Patients undergoing PCI from the femoral route by default radial operators are at high risk of vascular access-site complications

Ihsan M Rafie, Muez M Uddin, Nicholas Ossei-Gerning, Richard A Anderson, Timothy D Kinnaird
EuroIntervention 2014, 9 (10): 1189-94

AIMS: Radial artery (RA) access for PCI has a lower incidence of vascular access-site (VAS) complications than the femoral artery (FA) approach. However, even for default radial operators certain patients are intervened upon from the FA. We examined the demographics and incidence of VAS complications when default radial operators resort to the FA for PCI.

METHODS AND RESULTS: The demographics and VAS complications were compared by access site retrospectively for all PCI cases performed by default radial operators (n=1,392). A modified ACUITY trial definition of major VAS complication was used. FA puncture occurred in 25.2% (351/1,392) of cases. Patients were more likely to be female, older and weigh less than patients undergoing PCI from the RA. The FA procedure was likely to be more complex with larger sheaths, more left main stem, graft and multivessel intervention, and there was a greater proportion of emergency cases. Despite increased case complexity, glycoprotein inhibitors were used less frequently in femoral cases (26.5% vs. 36.8%, p<0.001). A VAS complication occurred in 12.5% (44/351) of cases.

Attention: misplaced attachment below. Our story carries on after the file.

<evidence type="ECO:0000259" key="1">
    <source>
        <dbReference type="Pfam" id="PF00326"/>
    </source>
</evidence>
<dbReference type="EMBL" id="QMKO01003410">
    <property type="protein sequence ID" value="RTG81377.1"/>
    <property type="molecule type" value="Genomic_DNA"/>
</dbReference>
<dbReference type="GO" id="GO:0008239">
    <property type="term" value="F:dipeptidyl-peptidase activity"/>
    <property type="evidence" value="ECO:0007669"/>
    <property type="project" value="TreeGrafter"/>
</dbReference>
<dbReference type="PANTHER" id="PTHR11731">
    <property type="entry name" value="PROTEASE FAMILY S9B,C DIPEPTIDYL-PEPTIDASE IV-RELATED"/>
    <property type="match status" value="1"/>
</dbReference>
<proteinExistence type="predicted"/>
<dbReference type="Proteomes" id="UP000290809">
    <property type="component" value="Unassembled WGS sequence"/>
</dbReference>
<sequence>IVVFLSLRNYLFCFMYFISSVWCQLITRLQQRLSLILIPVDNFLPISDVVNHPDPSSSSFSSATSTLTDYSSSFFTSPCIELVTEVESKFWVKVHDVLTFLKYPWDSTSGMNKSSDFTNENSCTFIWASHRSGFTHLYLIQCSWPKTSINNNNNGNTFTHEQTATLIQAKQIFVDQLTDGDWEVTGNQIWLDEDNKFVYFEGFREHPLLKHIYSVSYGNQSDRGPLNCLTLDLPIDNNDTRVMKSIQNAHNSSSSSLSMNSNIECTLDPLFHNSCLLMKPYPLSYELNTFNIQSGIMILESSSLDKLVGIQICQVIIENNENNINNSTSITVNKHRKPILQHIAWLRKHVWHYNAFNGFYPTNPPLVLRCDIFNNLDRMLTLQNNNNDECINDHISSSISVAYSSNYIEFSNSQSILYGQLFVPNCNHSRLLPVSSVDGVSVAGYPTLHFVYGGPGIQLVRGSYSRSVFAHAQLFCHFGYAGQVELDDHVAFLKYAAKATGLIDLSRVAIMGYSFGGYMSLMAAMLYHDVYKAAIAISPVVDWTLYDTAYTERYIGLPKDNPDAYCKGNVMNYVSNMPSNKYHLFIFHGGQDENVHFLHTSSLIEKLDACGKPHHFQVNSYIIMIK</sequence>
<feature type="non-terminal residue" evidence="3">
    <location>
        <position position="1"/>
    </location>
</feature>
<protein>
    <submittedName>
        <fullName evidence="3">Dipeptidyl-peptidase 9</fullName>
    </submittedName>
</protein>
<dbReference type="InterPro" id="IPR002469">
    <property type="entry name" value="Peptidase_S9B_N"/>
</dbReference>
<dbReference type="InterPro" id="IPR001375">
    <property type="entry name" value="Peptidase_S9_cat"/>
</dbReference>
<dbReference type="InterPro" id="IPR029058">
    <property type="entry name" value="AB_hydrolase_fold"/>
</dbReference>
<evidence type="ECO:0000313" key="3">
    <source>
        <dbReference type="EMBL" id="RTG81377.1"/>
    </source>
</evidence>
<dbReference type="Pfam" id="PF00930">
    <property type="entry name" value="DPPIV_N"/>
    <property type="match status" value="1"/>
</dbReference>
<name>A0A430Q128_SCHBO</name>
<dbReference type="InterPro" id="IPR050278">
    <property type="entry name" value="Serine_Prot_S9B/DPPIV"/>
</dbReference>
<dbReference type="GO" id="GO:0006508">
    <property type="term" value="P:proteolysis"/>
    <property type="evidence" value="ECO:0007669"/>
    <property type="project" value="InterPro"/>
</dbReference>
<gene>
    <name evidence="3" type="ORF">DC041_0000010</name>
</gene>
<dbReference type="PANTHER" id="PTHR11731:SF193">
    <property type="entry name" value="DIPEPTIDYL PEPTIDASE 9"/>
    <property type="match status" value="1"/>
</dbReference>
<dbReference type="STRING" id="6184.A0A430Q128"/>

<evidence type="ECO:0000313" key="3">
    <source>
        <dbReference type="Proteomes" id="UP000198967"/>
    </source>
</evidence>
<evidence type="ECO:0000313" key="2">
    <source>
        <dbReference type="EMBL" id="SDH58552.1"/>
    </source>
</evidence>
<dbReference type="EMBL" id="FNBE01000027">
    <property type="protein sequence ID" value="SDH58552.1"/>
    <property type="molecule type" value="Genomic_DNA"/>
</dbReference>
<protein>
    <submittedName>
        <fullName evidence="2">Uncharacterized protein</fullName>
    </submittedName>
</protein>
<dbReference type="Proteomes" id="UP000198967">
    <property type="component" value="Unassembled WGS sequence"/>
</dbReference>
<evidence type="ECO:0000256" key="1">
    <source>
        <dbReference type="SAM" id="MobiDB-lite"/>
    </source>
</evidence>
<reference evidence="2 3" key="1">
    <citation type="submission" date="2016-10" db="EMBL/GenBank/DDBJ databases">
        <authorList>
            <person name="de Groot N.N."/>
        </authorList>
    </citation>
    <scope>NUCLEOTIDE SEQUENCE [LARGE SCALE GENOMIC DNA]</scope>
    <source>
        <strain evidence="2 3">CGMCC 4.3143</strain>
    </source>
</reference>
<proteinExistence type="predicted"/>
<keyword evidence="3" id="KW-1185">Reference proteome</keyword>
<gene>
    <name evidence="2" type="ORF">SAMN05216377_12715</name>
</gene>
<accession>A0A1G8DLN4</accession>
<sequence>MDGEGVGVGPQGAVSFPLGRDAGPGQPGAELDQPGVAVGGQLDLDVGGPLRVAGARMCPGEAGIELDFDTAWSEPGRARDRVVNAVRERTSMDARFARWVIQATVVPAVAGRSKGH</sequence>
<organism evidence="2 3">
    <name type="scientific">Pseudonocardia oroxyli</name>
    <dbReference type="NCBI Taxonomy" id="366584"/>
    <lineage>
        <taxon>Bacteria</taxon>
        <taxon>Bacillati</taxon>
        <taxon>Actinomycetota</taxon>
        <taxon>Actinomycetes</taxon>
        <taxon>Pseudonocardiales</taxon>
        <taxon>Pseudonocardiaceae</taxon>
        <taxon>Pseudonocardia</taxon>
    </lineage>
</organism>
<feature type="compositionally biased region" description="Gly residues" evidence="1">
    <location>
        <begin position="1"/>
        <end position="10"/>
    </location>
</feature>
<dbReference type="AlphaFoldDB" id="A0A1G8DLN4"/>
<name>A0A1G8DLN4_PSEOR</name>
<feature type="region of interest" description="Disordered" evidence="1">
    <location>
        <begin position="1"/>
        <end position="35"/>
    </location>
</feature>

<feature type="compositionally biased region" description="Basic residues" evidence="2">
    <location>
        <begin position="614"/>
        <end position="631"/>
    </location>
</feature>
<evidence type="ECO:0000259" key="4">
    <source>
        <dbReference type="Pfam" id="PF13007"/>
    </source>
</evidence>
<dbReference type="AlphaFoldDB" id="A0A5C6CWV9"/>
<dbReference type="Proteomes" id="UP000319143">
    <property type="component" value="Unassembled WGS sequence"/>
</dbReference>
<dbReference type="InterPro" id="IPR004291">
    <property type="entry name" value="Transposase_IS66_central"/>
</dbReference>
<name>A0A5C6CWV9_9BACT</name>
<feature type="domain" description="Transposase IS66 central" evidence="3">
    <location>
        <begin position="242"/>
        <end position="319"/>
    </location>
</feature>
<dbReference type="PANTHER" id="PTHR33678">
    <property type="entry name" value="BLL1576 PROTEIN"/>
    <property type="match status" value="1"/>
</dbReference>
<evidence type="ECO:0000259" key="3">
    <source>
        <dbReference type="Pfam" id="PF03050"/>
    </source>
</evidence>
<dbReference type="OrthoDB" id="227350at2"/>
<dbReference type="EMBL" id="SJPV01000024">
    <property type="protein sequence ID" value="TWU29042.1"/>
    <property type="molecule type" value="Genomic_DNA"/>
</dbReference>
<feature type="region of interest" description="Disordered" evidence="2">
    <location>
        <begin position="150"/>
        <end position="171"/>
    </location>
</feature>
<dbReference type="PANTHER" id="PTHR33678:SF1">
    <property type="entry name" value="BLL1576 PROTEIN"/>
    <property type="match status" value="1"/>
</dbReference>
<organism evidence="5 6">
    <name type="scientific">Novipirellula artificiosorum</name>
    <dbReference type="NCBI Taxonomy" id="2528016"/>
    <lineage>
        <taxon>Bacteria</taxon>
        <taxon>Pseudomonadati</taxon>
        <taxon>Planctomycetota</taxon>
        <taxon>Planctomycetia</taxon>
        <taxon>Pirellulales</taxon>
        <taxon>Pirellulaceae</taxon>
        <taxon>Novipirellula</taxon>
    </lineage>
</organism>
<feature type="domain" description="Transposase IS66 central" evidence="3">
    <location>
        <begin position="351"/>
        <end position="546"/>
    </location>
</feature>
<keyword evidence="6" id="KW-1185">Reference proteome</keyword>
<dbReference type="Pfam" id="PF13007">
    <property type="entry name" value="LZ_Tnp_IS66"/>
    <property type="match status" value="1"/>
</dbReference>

CONCLUSIONS: The risk factors for access-site bleeding are disproportionately high in the population requiring FA puncture by default radial operators, and as a result such patients have a high rate of vascular access-site complications.

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